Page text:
• Young people are more affected by unhealthy stress management behaviors, such as smoking, losing sleep and skipping meals, with nearly three out of four individuals reporting that they smoked more cigarettes on their most stressful day (73 percent vs. 68 percent of 35-54 year-olds and 57 percent of 55+). More than half report they lay awake at night because of stress (52 percent vs. 49 percent of 35-54 year-olds and 44 percent of 55+), and nearly half report that they skipped a meal because of stress (42 percent vs. 38 percent of 35-54 year-olds and 28 percent of 55+).

Figure 17 — Evaluation of Stress by Age

Q605/Q610. On a scale of 1 to 10 where 1 means you have little or no stress and 10 means you have a great deal of stress, how would you rate your average level of stress during the past month?



Figure 18 — Number of High-Stress Days by Age

Q640. In the past month, on how many days did you experience your highest level of stress, even if it was only for part of the day?


Figure 19 — Unhealthy Stress Management Behaviors by Age

Q725. During the last week, how many cigarettes did you smoke on your most stressful day?

Q770. During the last month, did you ever lay awake at night because you were feeling stressed?

Q800. During the last month, did you ever skip a meal because you were under stress?



REGION: People living in the East and West more likely to manage their stress in less effective ways and report more physical symptoms of stress.


  • People living in the West and East Coast regions are more likely to report that they managed their stress poorly in the past month (22 percent and 21 percent, vs. 15 percent in the Midwest and South) and that their stress has increased in the past five years (56 percent in the West vs. range of 45 percent-46 percent in other areas).

  • Adults in the West are more likely to report physical symptoms of stress, including headache (53 percent in the West vs. 39 percent-42 percent in other regions); upset stomach (41 percent vs. 30 percent-32 percent); tightness in chest (21 percent vs. 12 percent-15 percent); and faintness or dizziness (18 percent vs. 10 percent-12 percent).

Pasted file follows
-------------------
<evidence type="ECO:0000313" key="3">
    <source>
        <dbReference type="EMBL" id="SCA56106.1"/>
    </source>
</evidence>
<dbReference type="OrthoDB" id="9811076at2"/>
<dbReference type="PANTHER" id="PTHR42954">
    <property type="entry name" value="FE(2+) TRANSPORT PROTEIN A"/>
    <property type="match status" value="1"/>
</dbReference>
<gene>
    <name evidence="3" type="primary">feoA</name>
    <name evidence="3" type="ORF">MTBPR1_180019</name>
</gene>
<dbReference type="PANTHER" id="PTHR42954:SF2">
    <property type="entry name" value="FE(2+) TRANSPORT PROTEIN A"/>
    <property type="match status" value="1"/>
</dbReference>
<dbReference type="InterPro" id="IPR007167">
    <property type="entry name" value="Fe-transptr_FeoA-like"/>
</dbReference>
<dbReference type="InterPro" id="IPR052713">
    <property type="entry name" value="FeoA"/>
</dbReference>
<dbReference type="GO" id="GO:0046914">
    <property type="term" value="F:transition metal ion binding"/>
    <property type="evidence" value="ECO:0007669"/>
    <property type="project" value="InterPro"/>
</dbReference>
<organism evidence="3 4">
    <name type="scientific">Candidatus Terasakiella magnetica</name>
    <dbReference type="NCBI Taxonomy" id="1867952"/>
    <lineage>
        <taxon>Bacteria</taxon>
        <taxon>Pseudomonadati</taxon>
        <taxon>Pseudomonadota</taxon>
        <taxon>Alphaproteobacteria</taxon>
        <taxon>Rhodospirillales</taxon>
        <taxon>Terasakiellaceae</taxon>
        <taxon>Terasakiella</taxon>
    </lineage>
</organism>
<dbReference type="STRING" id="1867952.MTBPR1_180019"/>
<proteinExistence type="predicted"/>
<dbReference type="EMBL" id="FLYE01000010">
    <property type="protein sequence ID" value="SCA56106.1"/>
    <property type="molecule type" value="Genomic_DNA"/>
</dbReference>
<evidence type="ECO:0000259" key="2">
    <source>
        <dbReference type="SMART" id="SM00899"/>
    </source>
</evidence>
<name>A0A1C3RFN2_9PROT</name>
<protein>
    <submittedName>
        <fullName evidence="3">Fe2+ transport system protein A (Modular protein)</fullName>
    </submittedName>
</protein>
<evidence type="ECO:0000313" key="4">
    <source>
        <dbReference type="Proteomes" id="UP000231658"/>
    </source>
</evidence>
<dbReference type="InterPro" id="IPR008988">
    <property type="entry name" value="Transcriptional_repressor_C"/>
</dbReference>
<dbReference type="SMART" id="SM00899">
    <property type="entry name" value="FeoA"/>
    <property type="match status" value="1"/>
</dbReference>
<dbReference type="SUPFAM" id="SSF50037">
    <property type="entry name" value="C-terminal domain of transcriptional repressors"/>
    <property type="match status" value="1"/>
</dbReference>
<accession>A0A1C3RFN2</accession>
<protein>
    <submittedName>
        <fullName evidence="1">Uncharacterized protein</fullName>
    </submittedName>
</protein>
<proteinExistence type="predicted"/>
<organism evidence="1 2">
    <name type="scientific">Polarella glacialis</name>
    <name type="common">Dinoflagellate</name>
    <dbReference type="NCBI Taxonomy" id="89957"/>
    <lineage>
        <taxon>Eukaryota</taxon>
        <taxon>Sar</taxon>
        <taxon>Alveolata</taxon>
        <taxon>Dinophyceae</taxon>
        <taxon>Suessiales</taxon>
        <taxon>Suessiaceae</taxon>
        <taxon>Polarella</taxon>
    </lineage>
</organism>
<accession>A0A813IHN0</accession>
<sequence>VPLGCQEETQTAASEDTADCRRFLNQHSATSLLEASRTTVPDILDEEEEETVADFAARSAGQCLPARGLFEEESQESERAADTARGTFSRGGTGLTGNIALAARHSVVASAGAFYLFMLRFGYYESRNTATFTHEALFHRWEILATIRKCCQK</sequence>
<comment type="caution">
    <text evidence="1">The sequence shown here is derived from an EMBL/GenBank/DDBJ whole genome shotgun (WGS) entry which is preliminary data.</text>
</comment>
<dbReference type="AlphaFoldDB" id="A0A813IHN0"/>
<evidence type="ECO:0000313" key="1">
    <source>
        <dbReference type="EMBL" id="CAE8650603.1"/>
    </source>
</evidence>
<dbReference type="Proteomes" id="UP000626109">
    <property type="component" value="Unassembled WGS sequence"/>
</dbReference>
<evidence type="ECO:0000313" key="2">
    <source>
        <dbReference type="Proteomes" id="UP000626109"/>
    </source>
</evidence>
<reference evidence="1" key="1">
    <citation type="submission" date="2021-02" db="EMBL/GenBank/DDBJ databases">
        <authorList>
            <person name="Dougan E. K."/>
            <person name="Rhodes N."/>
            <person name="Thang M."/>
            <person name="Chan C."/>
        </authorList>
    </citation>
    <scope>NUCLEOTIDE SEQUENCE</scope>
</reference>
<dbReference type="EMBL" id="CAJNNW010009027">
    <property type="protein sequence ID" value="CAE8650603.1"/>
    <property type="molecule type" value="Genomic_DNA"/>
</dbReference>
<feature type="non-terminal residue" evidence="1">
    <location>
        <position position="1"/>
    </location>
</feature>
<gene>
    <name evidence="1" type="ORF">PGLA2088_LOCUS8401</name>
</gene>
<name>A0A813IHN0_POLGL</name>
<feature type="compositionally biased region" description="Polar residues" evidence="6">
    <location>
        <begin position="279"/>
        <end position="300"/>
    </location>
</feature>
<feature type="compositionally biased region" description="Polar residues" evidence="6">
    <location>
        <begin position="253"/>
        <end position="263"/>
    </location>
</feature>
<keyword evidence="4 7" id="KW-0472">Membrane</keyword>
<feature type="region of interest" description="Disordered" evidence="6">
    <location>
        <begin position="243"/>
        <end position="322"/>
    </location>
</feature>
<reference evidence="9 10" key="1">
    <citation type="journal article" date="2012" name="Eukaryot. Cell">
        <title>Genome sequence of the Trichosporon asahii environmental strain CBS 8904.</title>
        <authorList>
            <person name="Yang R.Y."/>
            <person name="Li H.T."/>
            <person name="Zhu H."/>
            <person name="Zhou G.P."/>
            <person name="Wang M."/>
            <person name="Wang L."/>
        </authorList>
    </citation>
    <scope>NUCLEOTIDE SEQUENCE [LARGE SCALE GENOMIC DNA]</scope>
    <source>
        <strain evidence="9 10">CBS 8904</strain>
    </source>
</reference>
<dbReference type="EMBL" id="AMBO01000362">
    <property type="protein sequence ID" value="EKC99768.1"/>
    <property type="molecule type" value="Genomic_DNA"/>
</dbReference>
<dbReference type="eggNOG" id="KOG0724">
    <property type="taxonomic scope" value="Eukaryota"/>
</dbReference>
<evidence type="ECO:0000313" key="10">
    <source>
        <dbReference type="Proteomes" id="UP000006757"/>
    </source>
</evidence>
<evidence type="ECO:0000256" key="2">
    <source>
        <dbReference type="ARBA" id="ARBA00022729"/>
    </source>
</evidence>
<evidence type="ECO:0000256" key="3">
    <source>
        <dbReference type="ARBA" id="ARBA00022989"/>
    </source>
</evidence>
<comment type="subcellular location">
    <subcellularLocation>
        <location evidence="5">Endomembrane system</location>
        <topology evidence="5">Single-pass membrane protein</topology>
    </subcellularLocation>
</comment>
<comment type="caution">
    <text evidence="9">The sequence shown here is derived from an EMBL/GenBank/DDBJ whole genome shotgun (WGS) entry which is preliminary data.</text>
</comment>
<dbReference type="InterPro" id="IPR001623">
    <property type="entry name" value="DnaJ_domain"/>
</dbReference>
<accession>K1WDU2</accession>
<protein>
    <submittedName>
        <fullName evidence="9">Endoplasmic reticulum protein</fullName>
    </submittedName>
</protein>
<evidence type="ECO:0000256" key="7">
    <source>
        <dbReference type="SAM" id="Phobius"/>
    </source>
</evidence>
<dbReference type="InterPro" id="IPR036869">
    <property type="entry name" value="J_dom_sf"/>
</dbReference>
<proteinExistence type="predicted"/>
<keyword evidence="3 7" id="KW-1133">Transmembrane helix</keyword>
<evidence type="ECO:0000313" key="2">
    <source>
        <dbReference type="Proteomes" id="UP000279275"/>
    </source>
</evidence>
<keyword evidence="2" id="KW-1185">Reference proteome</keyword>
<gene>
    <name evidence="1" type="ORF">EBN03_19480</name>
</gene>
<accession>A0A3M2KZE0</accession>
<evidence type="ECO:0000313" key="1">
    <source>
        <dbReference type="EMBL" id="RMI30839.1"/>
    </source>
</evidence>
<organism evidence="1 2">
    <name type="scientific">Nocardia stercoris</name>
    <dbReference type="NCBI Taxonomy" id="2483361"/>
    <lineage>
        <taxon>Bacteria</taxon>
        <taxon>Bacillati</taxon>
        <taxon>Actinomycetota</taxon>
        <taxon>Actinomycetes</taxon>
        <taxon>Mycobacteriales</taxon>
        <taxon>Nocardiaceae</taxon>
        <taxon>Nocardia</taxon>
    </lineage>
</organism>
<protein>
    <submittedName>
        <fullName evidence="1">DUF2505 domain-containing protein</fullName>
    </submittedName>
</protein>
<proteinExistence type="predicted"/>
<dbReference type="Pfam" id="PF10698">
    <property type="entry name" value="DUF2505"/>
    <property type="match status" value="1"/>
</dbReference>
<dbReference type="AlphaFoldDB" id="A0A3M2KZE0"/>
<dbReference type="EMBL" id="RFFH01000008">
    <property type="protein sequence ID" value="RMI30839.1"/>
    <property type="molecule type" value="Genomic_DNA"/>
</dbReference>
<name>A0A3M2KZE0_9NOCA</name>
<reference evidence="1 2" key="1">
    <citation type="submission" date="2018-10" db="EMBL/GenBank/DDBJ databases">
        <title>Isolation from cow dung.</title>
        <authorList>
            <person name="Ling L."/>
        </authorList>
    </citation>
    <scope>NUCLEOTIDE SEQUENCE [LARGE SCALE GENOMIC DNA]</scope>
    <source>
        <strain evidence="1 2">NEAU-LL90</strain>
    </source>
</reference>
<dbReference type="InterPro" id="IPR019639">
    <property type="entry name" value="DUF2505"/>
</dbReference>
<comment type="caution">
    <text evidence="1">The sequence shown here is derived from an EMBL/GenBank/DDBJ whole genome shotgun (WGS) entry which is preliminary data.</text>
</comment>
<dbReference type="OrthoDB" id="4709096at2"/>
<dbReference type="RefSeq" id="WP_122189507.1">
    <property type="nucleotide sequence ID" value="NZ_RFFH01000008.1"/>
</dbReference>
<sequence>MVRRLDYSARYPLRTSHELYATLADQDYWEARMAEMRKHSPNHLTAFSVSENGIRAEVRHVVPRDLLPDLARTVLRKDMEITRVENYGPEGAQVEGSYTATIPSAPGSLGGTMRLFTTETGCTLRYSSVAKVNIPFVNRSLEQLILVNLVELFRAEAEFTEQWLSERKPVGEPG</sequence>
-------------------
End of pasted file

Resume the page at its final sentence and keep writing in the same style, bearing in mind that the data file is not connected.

• A significantly higher percentage of people living in the East and West find it difficult to balance work and family life than people living in the Midwest and South (39 percent and 36 percent vs. 29 percent and 25 percent).

  • People living in the East are most likely to consider various aspects of work as sources of stress — low salaries (52 percent vs. range: 35 percent-45 percent); heavy workload (53 percent vs. range: 33 percent-43 percent); lack of growth opportunities (49 percent vs. range: 36 percent-40 percent); long hours (51 percent vs. range: 32 percent-39 percent); lack of participation in decision-making (42 percent vs. range: 29 percent-30 percent); and inflexible hours (31 percent vs. range: 13 percent-27 percent).

Figure 20 — Stress Management by Region

Q600. During the past month how well do you think you managed your stress?



PARENTS: Young and school-aged children are a major source of stress.

  • Parents of young and school-aged children are more likely than parents of teens to report that work interfering with their personal time is a very significant source of stress (18 percent and 12 percent vs. 2 percent).

  • Those with school-aged children are more likely to report that work had interfered with their ability to fulfill their family responsibilities (67 percent vs. 65 percent of parents of young and 63 percent of parents of teenage children).

  • For parents of young and school-aged children, intimate relationships are a source of stress (54 percent and 57 percent vs. 38 percent of those with teenage children), and these parents are more likely than parents of teenagers to report arguing with a spouse or partner (52 percent young and 53 percent school-aged vs. 35 percent teenagers).

Figure 21 — Stress and Parents


1 2006 American Psychological Association Survey, APA Stress and Mind/Body Health